Skip to main content
  • Register
  • Help
  • Contact us
  • Log out of your HL account

JPMorgan says yield-curve message distorted but risk remains

'U.S. recession risks are elevated in our mind by the inversion at the front end of U.S. money market curves which are less distorted by foreign flows,' the strategists wrote.

Article originally published by Bloomberg. Hargreaves Lansdown is not reponsible for its content or accuracy and may not share the author's views. News and research are not personal recommendations to deal. All investments can fall in value so you could get back less than you invest.

Distortions in the Treasury yield curve mean it’s not necessarily signaling the risk of recession, according to JPMorgan Chase & Co. -- but the money-market curve still is.

A surge in the stockpile of negative-yielding debt across the world has warped the pricing of U.S. duration and credit risk as foreign investors are forced into Treasuries and U.S. corporate bonds, JPMorgan strategists including Nikolaos Panigirtzoglou wrote in a note Friday. That means the U.S. sovereign and credit-spread yield curves are losing their information content, making the less-affected money-market curve a better place to look for an economic signal, they said.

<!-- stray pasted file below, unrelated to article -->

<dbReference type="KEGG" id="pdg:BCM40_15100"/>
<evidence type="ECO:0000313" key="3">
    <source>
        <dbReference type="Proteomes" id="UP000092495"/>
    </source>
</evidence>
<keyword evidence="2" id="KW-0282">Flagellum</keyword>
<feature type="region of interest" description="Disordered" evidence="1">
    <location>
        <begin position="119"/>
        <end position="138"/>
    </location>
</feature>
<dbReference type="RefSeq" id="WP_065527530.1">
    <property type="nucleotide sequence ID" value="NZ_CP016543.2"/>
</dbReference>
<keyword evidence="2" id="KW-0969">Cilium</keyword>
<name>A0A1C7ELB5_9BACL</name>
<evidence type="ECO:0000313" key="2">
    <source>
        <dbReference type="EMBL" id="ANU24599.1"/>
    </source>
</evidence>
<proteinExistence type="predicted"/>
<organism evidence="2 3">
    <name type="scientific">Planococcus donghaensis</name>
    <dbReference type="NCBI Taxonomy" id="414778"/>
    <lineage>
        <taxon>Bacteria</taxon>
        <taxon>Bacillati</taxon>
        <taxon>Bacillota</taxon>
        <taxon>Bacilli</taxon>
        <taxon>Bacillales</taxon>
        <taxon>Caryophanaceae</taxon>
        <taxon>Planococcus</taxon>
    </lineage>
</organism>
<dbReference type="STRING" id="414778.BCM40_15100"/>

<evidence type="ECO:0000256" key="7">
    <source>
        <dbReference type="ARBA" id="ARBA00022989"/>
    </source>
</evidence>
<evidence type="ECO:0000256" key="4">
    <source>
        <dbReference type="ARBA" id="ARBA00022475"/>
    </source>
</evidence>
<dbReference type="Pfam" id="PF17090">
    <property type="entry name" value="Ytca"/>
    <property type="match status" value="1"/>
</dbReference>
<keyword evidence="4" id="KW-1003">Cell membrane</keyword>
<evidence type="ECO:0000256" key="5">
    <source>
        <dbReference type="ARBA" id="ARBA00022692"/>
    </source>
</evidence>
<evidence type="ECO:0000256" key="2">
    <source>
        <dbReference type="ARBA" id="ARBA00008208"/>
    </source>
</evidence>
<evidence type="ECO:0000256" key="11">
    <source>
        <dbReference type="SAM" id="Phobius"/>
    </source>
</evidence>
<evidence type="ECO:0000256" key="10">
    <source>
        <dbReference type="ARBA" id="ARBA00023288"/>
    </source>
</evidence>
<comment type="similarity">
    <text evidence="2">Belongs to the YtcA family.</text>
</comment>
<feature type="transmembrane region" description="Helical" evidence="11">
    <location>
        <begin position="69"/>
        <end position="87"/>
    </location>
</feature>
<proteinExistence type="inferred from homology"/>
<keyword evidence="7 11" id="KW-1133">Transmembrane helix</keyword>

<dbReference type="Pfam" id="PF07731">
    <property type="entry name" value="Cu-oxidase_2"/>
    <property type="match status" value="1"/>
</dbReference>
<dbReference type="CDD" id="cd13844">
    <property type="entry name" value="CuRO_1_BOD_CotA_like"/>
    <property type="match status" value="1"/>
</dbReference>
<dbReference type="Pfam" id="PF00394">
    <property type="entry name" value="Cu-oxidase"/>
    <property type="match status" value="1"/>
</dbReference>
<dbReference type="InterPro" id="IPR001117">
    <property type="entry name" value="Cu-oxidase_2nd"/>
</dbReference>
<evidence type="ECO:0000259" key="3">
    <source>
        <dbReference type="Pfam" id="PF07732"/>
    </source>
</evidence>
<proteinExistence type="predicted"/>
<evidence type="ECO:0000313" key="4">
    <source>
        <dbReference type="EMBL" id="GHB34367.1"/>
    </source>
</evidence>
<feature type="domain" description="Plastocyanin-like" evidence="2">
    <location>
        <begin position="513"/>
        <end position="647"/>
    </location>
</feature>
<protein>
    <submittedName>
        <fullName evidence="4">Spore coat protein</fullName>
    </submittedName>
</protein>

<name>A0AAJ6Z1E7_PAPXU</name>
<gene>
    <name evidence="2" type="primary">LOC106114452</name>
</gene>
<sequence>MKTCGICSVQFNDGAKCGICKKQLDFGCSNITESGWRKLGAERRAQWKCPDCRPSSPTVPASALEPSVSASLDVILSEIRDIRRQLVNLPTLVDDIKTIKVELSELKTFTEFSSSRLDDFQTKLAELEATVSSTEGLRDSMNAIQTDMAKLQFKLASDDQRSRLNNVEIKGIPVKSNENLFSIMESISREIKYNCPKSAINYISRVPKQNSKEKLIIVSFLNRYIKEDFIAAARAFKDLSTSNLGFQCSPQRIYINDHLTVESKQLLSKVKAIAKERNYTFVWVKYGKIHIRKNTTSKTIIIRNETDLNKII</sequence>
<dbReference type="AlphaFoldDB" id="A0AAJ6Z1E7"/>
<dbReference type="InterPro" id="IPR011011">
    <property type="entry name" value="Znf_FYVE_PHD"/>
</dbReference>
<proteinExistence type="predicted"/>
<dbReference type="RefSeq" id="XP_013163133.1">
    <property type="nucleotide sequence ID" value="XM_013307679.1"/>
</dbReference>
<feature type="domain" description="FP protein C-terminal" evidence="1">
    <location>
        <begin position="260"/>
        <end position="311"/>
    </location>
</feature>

“U.S. recession risks are elevated in our mind by the inversion at the front end of U.S. money market curves which are less distorted by foreign flows,” the strategists wrote. Treasury inversions are “less of a reflection of U.S. recession risks and more of a reflection of the desperation for yield by foreign investors flocking into U.S. dollar-denominated bonds as bond yields turned more negative in Europe and Japan.”

Negative-yielding debt hit a record $16 trillion last week after the key U.S. 2-year and 10-year yield curve inverted for the first time 2007 -- a move often considered a harbinger of an economic downturn. Money-market traders are expecting an increasing dovish policy path from the Federal Reserve, with Eurodollar contracts pricing in a cutting cycle until the end of 2020.

©2019 Bloomberg L.P. This article was written by Joanna Ossinger from Bloomberg and was legally licensed through the NewsCred publisher network. Please direct all licensing questions to legal@newscred.com.

Article originally published by Bloomberg. Hargreaves Lansdown is not reponsible for its content or accuracy and may not share the author's views. News and research are not personal recommendations to deal. All investments can fall in value so you could get back less than you invest.

Free news email alerts

  • Daily and weekly news
  • Major Publishers
Register